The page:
IN RE: Jack Walter BRYCE, Relator.
Jack Walter Bryce, relator seeks habeas corpus relief from an order holding him in contempt.
While her petition for divorce was pending, the real party in interest, Kimberly Bryce, asked the trial court to order her husband, Jack, to pay her interim attorney's fees and expenses as temporary spousal support and temporary child support to protect the best interest of the children. On July 2, 1998, the court held a hearing on Kimberly's request, and verbally ruled Jack should pay $13,000 in attorney's fees to Kimberly's attorney by July 10. When Jack did not make the payment, Kimberly filed a motion to enter the order in writing. The court heard this motion on July 16, 1998.
In the order on the motion, the court provided:
It is ORDERED that JACK WALTER BRYCE pay reasonable interim attorney's fees for the benefit of KIMBERLY ELAINE BRYCE for anticipated expenses of appraisals, accountants, actuaries and other experts necessary to evaluate the community estate, prepare for trial, and to protect the best interest of the children, in the amount of $6,500 to H. LYNNE CLARKE ․ by 5:00 p.m. on or before July 17, 1998, and $6,500 by 5pm 10-6-98.
When Jack did not make the interim attorney's fee payment on July 17, Kimberly sought enforcement of the order through contempt proceedings.
On September 1, 1998, the court held a hearing on Kimberly's enforcement motion. When Kimberly called Jack as a witness, he asserted his fifth amendment privilege against self-incrimination. U.S. Const. amend. V. Kimberly was then called as a witness and testified that Jack had been ordered to pay $6,500 interim attorney's fees on July 17, 1998, but that she had not received such a payment. Kimberly's counsel, Lynne Clarke, testified similarly. When Jack's counsel cross-examined Clarke, the following exchange occurred:
Jack's counsel: And you also were aware, back in July, prior to this order being entered, that he did not have the funds available on the date that this order was entered-
Clarke: No, sir. I was not.
Jack's counsel:-to pay it?
You know ma‘am, that the only money he has at this time is the money in his retirement account, do you not?
At the conclusion of Kimberly's case, the following exchange occurred:
Jack's counsel: Judge, I will put on a case in chief.
Court: No, you can't do that. You've already objected to him testifying; and she wasn't able to call him as a witness.
Jack's counsel: She can cross him though, now, Judge, if I call him in my case in chief.
Court: She was not able to call him as a witness so that he could explain whether or not he had the ability to pay.
The court found Jack guilty of violating the July 16, 1998 order because he did not pay the interim attorney's fees. The court signed an order directing that Jack be incarcerated until he paid the $6,500 to Clarke for the benefit of Kimberly. Jack petitioned this Court for habeas corpus relief, and we ordered he be released upon his posting bond, pending our decision of this matter.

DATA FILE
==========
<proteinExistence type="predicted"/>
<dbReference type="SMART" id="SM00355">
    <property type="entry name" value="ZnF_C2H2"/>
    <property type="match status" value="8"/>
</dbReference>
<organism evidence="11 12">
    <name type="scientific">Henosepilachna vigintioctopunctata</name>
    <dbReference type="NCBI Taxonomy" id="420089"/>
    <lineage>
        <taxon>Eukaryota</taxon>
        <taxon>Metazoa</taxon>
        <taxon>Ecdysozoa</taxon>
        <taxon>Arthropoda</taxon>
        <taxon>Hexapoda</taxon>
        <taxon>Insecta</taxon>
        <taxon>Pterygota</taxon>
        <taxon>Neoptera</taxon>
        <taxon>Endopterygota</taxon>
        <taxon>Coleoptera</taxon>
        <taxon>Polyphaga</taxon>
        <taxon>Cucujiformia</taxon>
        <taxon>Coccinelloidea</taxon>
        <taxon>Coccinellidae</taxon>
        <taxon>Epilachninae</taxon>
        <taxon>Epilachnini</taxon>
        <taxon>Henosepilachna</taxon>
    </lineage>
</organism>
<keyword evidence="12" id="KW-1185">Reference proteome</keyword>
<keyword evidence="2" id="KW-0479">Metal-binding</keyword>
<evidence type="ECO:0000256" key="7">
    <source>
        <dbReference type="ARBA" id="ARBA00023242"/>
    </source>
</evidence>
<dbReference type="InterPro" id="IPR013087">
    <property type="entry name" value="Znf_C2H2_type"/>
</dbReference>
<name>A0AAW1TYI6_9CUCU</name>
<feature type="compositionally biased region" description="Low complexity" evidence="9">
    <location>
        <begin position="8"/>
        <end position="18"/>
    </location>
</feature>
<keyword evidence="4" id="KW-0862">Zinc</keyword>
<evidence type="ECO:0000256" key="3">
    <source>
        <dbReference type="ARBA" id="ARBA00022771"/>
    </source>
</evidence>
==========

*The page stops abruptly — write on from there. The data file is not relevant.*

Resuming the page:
Procedural Due Process
In issue four, Jack asserts the contempt order is void because he was denied the opportunity to present evidence and testify in his own behalf during the hearing.
Civil contempt proceedings are considered quasi-criminal in nature, and the contemnor is entitled to procedural due process throughout the proceedings. Ex parte Brister, 801 S.W.2d 833, 835 (Tex.1990). Where the contempt occurs outside the presence of the court, due process requires that the accused be given an opportunity to be heard. Ex parte Woodyard, 952 S.W.2d 104, 107 (Tex.App.-San Antonio 1997, orig. proceeding). To be given an effective hearing, the accused must be given an opportunity to present evidence concerning any defenses he may have or the accused must knowingly waive the right. Id.
Here, the court, by preventing Jack from putting on a case in chief, denied him an opportunity to present evidence concerning defenses he may have had to the contempt charge, including inability to pay the court ordered payments. Kimberly asserts that Jack did not preserve error because he did not make an offer of proof. Texas Rules of Evidence require a party to present evidence to the court by an offer of proof, unless the evidence was apparent from the context within which questions were asked. Tex.R. Evid. 103(a)(2). On cross-examination, Jack's counsel had asked Clarke questions regarding Jack's resources to make the payment. We hold it was apparent from the context within which the questions were asked that, had he not been prevented by the court from presenting evidence, Jack would have introduced evidence regarding his inability to make the ordered payment.
We resolve issue four in favor of Jack. Our resolution of this issue makes it unnecessary to address Jack's other issues. We order the clerk to issue a writ of habeas corpus directing the sheriff of Harris County to release Jack from custody.